Where am I? Introducing the Satnav Blackspot Widget

In the past I’ve talked about use of GPS data (for example by Google street view). I’ve also mentioned Augmented Reality (AR) and helped edit the Augmented Reality for Smartphones report in May last year, authored by Ben Butchart, Edina for the JISC Observatory. However sat nav isn’t one of my favourite technologies. Nonetheless things are moving on in this area and interesting work is being done collating user information on sta nav black spots.

Many of us will have been sent down the wrong road by our car’s satellite navigation system. I once ended up down a small windy lane grounded on a pile of rubble and ice on the way back from Bristol airport in a blizzard – not good! While satellite technology ensures that signal failure is almost always a brief annoyance rather than a recurring issue, not every satnav map is one hundred per cent accurate, and can offer some dangerously misleading information. This is where car insurance comparison site Confused.com have created a useful widget to identify the common and most dangerous sat nav blackspots in the UK.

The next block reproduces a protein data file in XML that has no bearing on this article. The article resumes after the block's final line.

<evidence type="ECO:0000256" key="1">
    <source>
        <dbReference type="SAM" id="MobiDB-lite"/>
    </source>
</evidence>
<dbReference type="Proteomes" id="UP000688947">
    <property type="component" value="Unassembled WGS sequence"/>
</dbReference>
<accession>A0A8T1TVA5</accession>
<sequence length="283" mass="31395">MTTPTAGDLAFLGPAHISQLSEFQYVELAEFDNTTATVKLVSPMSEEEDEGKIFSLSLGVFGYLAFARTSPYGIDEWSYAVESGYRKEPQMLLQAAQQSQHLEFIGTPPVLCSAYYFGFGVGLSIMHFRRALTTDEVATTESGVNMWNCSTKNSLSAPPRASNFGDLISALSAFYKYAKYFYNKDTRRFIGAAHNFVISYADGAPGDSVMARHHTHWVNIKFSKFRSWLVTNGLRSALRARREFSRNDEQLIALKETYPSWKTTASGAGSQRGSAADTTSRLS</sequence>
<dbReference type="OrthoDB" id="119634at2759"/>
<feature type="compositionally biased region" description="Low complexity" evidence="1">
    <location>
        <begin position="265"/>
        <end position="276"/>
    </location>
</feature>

The widget is compiled solely from user contributions; the hope is that gathering enough information in one place will provide a useful resource for drivers using satnav technology across the country. If you’ve found yourself directed down a one-way street or pedestrian-only area, or even to a road that no longer exists, this is a good place to share that information with other motorists.

Anecdotal examples of these malfunctions are widespread, and potentially damaging to both roads and road users – the Dutch Quarter in Colchester is regularly jammed with lorries attempting to navigate the narrow streets after being directed there by their sat nav. Edward Randell, from Swindon, has to constantly give directions to confused drivers who are directed down his dead end street.

While some errors can be irritating, like the examples above, others can be downright dangerous. In 2009, a man nearly drove over a cliff edge after blindly following instructions from his Sat Nav. Anything that can help alert people to these blackspots has got to be a good thing.

Confused.com are looking for information like this to populate the map and give a decent amount of coverage across the country, and hopefully prevent further accidents in future.